I've not felt good about my overall mental health this year. There are a ton of underlying reasons for that, few of which I want to talk about online. Then there's a public health crisis that you've probably heard about, which doesn't help. That said, I've got reasons to believe it's turning around.
I finally went back to my therapist for the first time since August, which is way too long. Part of the reason I backed off is because we were sending Simon to his therapist weekly for awhile, then every other week, and in both cases that's not covered by insurance. We were about ready to suspend his because we weren't confident that it was effective, and then they stopped seeing people anyway. Mine will do it remote, which is helpful.
The upside of my visit was that my therapist feels that I've been reasonably effective at using my set of tools to handle chaos. She also said that I still have to better understand when I'm giving more than I'm getting from the world (professionally, personally, etc.), because I often don't ask for what I need, and I definitely don't initiate "taking" more for myself. For example, I have a friend in DC, and it's perfectly acceptable for me to leave my darling family at home and go visit him, but I don't. I generally don't prioritize self-care or things just for me, although we're working through why that is.
We also had a good conversation about work. She suggested that jobs, especially in technology, have a lot in common with personal relationships. As she put it, they're good for "a reason, a season or for life" (though jobs are never really "for life"). Sometimes you take a job because you need to eat. Sometimes you stay in one because there's a great opportunity to exercise or develop certain skills. But other times, the situation isn't right, and you hang out because of some sense that it builds character. It's like being in an abusive relationship and feeling like you can change the other person. Self-aware and deliberate as I try to be about career development, I don't always see it. I still struggle to find that place on the pendulum between being all-in and treating work as "just a job." There's a relationship similarity there as well, where you define some portion of your self-worth by the quality of the engagement. For the last six years or so, I've leaned on the side of all-in, and it takes a toll. Now as I start again, I have to work to right-size how much of my self-worth I associate with work.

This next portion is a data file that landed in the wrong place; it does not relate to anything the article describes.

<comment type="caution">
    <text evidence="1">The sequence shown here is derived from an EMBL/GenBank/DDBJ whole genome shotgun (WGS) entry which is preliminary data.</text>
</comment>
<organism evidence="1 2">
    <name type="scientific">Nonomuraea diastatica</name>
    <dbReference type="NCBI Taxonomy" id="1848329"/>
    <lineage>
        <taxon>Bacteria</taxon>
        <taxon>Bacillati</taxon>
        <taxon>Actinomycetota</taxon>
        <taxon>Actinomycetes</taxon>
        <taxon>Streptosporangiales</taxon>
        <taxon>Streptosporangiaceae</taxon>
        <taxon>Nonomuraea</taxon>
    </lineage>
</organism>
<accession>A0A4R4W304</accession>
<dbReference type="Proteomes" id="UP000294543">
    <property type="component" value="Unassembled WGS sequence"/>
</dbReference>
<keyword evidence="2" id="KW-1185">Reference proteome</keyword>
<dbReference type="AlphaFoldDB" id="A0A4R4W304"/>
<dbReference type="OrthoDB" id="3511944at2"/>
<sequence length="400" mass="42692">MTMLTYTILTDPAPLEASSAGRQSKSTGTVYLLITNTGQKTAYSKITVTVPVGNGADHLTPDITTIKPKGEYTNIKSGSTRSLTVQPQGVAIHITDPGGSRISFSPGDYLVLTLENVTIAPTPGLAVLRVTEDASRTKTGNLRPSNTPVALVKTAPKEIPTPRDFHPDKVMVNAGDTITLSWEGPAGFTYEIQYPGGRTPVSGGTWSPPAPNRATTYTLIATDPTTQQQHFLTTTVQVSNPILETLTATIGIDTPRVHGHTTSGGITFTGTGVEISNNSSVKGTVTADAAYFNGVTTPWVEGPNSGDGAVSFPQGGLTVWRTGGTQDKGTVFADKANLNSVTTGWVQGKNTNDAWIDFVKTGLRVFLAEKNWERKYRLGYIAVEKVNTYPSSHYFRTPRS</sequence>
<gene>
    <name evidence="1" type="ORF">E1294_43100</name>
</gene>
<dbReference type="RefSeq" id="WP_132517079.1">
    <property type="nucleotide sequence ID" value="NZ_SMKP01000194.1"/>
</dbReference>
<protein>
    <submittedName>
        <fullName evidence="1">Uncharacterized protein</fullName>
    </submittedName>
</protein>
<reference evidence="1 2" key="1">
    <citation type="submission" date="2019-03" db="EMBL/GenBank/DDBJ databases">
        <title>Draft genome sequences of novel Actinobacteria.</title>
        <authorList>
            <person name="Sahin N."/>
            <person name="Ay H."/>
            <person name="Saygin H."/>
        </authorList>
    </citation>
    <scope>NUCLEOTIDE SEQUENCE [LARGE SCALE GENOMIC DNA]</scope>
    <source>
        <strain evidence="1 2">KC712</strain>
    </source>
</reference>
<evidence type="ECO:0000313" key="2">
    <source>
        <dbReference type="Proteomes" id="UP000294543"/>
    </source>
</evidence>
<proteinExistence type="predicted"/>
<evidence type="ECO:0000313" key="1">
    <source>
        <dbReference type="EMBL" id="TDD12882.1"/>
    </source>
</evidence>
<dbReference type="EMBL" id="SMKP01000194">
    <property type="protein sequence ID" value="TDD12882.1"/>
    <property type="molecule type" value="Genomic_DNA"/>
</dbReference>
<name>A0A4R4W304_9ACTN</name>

I've been struggling with anxiety in ways that I've never experienced. Part of it is that I've generally been able to reset by getting away from the routine. For me, that's going out to lunch, going to the beach, a theme park, or maybe escaping on a weekend cruise a few times a year. Obviously I can't do any of those things right now, and biking to the edges of the neighborhood doesn't cut it. On top of that, the combination of a new job, seeing Diana take on the role of teacher, and knowing that there's this thing out there that could kill my often respiratory-compromised wife, is a bit much to roll with. None of us are sleeping well here at HQ, and it's taking a toll.
I feel particularly bad for some of my coworkers living in NYC because they just don't have room to move around. Here, at least we can get out into the neighborhood and still avoid people. Good luck doing that if you live in Manhattan, where population density can be 70k people per square mile. Seeing this all through their lens gives you a different perspective.
Overall, my mental health feels better now than it did two weeks ago. I'm finding more consistent rhythms in the day, listening more to music and finding outlets for creative energy. And while no day is perfect, we have some good parenting days and it's not all bad. As I said, we've had to roll with quite a few challenges lately, some of them external, and so some of the weight comes from the sheer volume of stuff. The volume is a little lower, and that helps.
Take care of your minds, y'all.